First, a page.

Writing Strategy Number 10,001?

Stacey Kite

Thomas Edison said, “I’ve not failed, I’ve just found 10,000 ways that won’t work.” Or maybe it was Wile E. Coyote. I get the two confused. Anyway, my point is that whether you call something a success or failure depends on how you choose to look at it.

With that in mind, I’m choosing to call my first attempt at NaNoWriMo (National Novel Writing Month) a success—because I’ve learned that it’s not for me.

My production did go up in November—initially. Then my daily word-count plummeted, and my writing ground to a complete halt. Also, at least half of what I did produce before high-centering was pointless garbage.

For me, NaNoWriMo was an anti-production exercise. Telling myself to write faster didn’t help; it only made things worse. Upping my daily writing time didn’t help either, neither did using a timer, writing longhand or staring at a blinking cursor for hours on end. (That’s six things that didn’t work, but I’m going with Edison on this one and calling it progress, anyway.)

But before I move on to the next strategy, it’s time for a little analysis.

Why did my writing go sideways so fast?

I had a premise I really liked—still do—good characters, and a solid story outline. The early chapters flowed. But then it felt like I was piloting a ship on a lake that had had its plug pulled. The water just drained away. No matter which direction I aimed, it got shallower and shallower until pffffft—I ran aground on a sandbar. Now, my barge is surrounded by mud, and it looks like there’s no moving that sucker until the monsoons blow in.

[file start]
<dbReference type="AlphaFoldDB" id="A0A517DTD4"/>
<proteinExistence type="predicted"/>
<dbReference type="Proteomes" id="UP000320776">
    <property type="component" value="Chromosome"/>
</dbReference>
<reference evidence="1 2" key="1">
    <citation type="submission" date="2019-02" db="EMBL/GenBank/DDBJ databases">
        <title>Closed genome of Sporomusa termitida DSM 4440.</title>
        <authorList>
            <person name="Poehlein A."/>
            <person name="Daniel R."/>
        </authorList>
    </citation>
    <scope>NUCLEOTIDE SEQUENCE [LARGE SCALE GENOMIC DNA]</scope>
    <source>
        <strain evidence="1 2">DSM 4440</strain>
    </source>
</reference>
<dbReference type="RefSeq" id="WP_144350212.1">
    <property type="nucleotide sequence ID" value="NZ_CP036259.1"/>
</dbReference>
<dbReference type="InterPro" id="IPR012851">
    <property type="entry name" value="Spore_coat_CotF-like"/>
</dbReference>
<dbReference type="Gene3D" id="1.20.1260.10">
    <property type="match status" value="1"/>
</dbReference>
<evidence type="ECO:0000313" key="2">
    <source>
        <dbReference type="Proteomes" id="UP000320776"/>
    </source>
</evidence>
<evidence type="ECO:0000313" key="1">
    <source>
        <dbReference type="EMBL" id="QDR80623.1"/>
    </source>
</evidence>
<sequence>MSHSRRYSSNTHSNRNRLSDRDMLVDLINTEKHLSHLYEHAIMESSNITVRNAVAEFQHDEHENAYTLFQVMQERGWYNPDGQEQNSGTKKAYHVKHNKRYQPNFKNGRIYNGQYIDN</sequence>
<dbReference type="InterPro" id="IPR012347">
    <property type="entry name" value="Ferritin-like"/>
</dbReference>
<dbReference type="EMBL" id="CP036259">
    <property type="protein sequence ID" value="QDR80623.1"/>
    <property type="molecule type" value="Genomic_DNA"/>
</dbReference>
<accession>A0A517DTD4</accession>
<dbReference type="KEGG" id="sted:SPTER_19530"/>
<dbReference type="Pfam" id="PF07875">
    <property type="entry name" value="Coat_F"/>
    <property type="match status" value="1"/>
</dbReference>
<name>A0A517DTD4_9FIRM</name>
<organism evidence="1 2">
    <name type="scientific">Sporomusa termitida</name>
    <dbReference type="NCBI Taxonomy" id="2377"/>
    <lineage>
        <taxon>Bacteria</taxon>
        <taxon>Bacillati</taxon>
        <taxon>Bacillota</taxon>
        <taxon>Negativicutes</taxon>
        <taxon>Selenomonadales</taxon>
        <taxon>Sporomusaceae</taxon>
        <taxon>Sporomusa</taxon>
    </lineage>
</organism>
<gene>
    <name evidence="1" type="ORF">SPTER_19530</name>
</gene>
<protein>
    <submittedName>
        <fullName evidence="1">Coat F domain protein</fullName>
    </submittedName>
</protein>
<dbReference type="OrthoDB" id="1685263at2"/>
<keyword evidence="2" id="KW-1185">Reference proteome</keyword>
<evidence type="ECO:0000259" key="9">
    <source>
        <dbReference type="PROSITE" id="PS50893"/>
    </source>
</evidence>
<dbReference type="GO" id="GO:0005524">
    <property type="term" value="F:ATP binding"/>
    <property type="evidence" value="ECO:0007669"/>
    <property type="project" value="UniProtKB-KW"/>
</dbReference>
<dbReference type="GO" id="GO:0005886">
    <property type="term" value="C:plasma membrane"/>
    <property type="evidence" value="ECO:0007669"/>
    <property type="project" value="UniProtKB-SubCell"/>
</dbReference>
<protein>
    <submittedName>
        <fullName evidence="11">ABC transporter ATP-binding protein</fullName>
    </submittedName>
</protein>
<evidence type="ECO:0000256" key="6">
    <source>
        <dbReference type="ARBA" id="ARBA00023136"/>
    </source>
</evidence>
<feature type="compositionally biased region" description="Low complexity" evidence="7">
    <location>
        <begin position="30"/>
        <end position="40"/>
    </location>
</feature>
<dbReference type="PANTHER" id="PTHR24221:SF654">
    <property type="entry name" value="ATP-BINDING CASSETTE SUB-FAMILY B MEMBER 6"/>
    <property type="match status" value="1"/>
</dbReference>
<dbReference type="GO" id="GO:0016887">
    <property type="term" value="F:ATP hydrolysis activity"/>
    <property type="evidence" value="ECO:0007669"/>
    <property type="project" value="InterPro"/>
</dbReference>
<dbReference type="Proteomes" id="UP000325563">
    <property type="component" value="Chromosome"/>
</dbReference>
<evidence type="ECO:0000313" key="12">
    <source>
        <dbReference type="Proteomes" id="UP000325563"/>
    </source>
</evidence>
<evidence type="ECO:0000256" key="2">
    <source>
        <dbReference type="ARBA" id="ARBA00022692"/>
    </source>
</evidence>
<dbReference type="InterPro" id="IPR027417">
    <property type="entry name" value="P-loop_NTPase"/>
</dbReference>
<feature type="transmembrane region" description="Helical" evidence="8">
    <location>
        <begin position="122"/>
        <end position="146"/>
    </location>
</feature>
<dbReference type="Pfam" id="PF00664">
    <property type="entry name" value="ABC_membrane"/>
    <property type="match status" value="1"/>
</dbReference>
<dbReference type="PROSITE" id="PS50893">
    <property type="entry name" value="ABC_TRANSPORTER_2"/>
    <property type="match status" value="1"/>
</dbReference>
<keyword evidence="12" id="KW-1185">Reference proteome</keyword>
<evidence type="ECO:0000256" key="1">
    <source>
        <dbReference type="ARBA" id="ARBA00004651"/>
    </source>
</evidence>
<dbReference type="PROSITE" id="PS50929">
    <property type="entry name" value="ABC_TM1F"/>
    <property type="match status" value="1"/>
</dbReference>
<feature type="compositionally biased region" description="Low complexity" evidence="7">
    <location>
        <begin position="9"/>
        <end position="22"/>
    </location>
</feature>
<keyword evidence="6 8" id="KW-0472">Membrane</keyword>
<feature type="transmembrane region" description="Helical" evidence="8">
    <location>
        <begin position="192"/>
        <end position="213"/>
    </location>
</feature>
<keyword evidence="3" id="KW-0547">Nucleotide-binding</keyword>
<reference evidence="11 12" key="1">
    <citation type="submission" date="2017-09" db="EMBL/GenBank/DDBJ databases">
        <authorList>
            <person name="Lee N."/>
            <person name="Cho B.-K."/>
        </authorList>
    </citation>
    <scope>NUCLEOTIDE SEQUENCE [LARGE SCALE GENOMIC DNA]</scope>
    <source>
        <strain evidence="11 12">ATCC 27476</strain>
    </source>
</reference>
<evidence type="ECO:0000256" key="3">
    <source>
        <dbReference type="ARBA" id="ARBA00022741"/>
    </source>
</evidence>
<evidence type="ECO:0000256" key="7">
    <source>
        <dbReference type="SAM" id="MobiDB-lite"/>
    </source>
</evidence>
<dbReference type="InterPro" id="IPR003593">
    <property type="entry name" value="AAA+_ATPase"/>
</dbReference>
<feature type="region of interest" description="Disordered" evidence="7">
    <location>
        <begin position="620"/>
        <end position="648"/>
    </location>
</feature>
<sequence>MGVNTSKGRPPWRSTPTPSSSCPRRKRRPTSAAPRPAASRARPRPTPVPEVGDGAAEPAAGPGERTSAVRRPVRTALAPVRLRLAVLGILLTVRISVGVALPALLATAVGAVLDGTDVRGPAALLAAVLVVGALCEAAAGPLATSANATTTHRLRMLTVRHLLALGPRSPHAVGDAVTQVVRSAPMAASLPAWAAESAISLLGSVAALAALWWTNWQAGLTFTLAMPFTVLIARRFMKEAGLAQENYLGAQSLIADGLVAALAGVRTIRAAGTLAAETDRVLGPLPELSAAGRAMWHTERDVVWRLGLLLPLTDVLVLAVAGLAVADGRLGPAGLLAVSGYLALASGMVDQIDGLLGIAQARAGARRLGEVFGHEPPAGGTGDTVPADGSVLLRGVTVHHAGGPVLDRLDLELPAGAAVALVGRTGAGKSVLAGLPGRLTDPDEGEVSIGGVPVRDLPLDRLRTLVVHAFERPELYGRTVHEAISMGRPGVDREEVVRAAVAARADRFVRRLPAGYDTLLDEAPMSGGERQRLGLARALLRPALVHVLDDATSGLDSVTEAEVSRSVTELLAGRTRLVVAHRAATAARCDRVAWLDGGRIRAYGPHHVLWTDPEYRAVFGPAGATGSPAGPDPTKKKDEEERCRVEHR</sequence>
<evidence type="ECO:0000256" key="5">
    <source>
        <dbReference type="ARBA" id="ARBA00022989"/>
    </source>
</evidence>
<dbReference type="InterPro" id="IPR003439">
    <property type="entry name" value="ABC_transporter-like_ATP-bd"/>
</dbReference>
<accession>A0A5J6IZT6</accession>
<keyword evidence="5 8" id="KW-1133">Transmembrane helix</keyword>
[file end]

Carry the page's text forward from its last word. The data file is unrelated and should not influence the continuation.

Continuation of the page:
In retrospect, I realize that I had thought about and daydreamed my way through only three sequences in the story: the story’s climax and two early sequences. I’d played with and tweaked those events over and over again in my head, running through multiple iterations of the scenes before ever sitting down to write anything. I’d perfected them bit by bit in tiny bursts over months. (OK—years. Clearly, this is an idea I’ve been toying with for a while, though I hadn’t ever really focused on it before.)

I knew those sequences didn’t add up to a whole story. They were fragments, and their ends didn’t come anywhere near meeting. So, I put my head down and came up with an outline that connected the dots. (I did that before November.) It wasn’t a perfect outline. There were gaps, but I thought there was enough density there to float a boat. Uh, nope.

When I started writing on the story that first week in November, I wasn’t writing. I was transcribing. Transcribing what I’d already polished in my mind. That’s why my word count was decent. It was all the stuff I’d worked out daydreaming my way through mundane tasks: folding laundry, walking the dog, sitting in traffic. Then I ran out of those sections and started in on the connect-the-dot scenes from my outline. Though they worked on paper, so to speak, I hadn’t lived through them in my head before I tried to write them. I had no feel for those scenes, and they came out as riveting as Medicare supplemental insurance ads.

At least now, though, I know that giving myself arbitrary deadlines doesn’t work.

So, on to the next strategy: directed daydreaming.

Before I start some necessary but boring task, I’m going to think about the next connect-the-dot scene in my outline. Then, instead of listening to an audio book while I vacuum or playing sudoku on my phone while waiting in the doctor’s office, I’m going to try to daydream my way into the scene as if I was the POV character in it.

I don’t know if this strategy will make me write any faster, but I won’t know that unless I try it. Edison never gave up. Of course, neither did Wile E., and we all know how that turned out for him. Hmmm …

 

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